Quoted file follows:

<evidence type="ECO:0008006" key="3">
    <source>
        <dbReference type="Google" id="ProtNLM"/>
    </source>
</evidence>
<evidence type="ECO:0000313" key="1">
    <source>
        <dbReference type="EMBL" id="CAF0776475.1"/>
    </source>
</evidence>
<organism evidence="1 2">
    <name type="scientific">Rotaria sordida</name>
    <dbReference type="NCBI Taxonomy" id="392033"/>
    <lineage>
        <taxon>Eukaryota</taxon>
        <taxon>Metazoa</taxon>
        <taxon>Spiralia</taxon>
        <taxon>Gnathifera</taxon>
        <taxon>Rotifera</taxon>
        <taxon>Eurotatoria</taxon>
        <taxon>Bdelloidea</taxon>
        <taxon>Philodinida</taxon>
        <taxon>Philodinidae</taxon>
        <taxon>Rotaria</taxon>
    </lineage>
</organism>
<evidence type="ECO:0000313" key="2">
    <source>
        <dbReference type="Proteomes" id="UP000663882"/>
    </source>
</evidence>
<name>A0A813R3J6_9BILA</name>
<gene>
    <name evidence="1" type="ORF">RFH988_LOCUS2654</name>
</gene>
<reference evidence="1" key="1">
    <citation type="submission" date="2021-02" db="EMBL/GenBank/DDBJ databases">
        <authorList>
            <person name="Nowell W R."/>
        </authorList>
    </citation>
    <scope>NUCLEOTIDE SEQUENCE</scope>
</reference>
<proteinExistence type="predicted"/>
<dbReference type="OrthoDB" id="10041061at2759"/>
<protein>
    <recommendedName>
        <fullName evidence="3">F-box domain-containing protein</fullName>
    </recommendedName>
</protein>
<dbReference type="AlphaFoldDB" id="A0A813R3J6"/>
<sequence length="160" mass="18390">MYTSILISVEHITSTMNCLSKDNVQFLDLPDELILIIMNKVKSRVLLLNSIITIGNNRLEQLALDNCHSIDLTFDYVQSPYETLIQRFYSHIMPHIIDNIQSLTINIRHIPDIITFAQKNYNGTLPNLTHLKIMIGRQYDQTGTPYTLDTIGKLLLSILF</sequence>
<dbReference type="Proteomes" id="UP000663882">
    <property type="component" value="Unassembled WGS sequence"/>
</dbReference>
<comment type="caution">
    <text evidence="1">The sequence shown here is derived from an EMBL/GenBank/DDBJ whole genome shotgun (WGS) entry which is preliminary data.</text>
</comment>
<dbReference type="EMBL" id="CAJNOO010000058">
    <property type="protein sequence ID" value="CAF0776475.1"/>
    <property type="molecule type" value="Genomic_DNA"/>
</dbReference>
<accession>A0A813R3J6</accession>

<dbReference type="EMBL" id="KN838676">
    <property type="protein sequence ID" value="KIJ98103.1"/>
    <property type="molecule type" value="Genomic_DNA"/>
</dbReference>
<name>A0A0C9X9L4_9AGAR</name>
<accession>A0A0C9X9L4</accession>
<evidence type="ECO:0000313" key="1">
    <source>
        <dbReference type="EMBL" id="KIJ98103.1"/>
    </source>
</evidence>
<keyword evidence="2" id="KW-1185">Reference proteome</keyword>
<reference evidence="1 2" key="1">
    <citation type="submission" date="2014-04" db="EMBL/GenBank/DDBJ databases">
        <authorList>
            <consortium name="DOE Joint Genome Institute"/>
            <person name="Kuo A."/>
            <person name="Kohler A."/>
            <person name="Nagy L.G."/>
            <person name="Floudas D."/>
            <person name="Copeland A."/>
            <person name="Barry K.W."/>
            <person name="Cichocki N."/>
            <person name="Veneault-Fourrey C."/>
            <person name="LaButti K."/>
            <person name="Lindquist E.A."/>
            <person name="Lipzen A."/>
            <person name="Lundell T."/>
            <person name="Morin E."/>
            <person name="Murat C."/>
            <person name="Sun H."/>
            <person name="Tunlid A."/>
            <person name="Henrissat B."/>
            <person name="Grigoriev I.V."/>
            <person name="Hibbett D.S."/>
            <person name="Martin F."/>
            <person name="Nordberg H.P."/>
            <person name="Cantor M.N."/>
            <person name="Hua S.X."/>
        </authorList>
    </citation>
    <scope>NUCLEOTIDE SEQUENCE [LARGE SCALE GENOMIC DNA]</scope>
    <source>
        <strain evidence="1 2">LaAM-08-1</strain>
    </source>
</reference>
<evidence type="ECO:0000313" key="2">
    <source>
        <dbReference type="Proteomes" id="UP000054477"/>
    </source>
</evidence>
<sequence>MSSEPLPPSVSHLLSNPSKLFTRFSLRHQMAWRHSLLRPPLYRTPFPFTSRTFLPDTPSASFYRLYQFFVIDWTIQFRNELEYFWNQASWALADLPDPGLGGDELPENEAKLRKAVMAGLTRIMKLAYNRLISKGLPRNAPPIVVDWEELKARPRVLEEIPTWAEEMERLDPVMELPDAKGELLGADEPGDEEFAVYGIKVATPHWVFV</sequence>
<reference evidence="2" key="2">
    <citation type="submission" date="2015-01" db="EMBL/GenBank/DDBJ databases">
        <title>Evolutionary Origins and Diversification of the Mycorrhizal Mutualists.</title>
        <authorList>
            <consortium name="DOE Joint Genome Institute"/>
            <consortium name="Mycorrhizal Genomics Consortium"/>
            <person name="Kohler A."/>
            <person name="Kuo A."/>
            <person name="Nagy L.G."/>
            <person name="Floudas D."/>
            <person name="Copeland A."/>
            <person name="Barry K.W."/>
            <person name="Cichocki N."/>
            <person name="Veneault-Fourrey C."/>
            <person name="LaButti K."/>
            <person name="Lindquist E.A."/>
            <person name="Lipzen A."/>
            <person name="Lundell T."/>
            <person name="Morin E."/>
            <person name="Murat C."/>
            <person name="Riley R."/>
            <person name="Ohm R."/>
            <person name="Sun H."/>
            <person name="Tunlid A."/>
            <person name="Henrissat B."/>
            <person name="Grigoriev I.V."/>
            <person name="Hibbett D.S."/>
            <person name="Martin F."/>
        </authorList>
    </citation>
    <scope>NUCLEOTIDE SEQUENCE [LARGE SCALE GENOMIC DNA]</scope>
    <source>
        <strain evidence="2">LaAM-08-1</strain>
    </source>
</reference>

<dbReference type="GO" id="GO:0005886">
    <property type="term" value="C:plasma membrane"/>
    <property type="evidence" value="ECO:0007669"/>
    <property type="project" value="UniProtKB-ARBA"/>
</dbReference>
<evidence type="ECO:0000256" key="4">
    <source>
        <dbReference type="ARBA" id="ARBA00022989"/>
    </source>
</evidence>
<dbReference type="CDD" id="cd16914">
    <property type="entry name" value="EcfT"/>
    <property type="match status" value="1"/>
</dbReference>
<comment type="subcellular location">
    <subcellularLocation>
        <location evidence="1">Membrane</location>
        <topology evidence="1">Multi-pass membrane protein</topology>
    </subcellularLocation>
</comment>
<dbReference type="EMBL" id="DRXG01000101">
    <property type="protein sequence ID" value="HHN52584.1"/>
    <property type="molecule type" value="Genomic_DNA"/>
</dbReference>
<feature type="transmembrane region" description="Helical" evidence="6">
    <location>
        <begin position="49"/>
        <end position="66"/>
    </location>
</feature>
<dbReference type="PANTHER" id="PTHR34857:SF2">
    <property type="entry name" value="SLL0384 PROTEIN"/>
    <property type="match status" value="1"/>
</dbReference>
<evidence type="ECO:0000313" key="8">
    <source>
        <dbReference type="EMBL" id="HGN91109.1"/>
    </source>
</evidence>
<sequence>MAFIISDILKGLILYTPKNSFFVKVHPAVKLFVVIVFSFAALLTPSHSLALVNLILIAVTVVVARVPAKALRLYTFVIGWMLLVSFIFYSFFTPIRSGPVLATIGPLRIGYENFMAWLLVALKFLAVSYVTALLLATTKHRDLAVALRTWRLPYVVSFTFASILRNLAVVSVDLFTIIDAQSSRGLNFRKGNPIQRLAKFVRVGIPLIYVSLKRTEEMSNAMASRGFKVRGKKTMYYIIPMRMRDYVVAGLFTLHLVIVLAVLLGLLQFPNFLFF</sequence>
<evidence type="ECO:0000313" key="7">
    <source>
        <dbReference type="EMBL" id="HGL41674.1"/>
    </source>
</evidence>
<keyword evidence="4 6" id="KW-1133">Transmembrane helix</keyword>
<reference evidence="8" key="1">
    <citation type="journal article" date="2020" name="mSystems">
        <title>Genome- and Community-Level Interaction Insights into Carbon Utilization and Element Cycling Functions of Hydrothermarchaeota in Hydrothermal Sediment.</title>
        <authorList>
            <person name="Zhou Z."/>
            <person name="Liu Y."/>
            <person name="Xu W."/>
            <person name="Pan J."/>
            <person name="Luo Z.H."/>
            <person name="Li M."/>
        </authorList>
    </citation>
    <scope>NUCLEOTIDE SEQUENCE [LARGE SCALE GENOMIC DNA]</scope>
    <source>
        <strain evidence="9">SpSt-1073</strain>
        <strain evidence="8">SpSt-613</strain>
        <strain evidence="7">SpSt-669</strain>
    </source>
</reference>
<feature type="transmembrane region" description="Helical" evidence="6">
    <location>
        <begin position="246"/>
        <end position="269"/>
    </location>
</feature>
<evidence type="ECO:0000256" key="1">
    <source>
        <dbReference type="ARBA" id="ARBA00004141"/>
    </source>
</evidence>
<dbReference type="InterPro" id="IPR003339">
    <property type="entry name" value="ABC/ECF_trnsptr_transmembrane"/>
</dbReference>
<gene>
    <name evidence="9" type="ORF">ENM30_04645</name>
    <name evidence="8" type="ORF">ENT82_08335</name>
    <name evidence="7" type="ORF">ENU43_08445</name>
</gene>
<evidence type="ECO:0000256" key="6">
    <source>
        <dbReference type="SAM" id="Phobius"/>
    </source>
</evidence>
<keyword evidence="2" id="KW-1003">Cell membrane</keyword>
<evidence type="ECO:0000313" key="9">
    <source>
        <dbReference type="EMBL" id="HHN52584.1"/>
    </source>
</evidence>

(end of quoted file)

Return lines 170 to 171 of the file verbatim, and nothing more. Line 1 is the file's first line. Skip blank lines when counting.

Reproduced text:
</comment>
<dbReference type="EMBL" id="DRXG01000101">